The Year without a Santa Claus has got to be hands down the most entertaining Christmas special ever made for television. I know some of you are probably partial to some of the other classics from the golden age of Christmas specials, works such as Rudolph, the Red-Nosed Reindeer and the cartoon version of How the Grinch Stole Christmas -- and I'll admit that both of those beat out The Year without a Santa Claus in terms of overall artistic merit -- but neither can hold a candle to it in terms of random, wacky fun!!!
The Year without a Santa Claus is the show that proves that colorful characters and memorable scenes are far more important than trivialities such as internal consistency or a plot that makes sense.
Who could forget the sweet, clever, and conniving Mrs. Claus? Or the cordial yet no-nonsense Mother Nature (who starts by using gentle persuasion to get her kids to help out, but -- when that doesn't work -- doesn't hesitate to threaten them with lightning bolts, yikes!) Or the Miser brothers? What a pair!!!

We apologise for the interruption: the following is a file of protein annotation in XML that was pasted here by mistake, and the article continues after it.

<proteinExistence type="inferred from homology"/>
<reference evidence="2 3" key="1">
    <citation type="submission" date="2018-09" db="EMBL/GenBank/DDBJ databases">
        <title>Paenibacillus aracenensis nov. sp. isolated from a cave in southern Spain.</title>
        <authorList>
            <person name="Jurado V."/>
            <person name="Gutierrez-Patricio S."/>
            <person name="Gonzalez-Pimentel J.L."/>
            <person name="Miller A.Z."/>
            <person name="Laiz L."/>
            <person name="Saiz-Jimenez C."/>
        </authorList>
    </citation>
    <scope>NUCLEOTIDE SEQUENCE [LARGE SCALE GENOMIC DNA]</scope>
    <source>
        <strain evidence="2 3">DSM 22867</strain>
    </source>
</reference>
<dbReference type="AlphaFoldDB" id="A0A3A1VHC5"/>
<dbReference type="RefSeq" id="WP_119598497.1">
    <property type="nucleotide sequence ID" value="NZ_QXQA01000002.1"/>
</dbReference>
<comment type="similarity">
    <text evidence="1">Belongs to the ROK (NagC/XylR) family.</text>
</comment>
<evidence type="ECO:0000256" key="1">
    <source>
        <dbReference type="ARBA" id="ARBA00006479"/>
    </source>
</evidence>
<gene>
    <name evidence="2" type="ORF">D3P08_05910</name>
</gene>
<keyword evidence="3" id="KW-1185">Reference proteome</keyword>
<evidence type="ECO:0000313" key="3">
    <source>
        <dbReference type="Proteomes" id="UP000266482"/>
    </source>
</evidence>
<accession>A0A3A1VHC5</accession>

Snow Miser controlling the Northern part of the world turning everything into icicles, and his nasty brother Heat Miser keeping the South so hot there was nary a snowflake a year! With their theme castles, their identical miniature dancing minions, and their high-camp rivalry for Mommy's affection, these guys have definitely earned a spot in the canon of beloved Christmas characters. Right up there with the Grinch, Ebeneezer Scrooge, Santa, Rudolph, the baby Jesus, the li'l drummer boy, etc.
Some of you are probably wondering -- given that I claimed that James (from Thomas the Tank Engine) is gay -- if I will also claim that Snow Miser is gay. Because if James the Red Engine is gay, then Snow Miser is really, really gay. Just compare his "I'm Mr. White Christmas" number with his brother's "I'm Mr. Green Christmas" number, and you'll see what I mean. Snow Miser just sparkles with fabulosity!!!
But I think we concluded here that while there's a correlation between gayness and fabulosity, they aren't one and the same. So who knows? Maybe Snow Miser is gay, or maybe he just happens to be fabulous. ;-)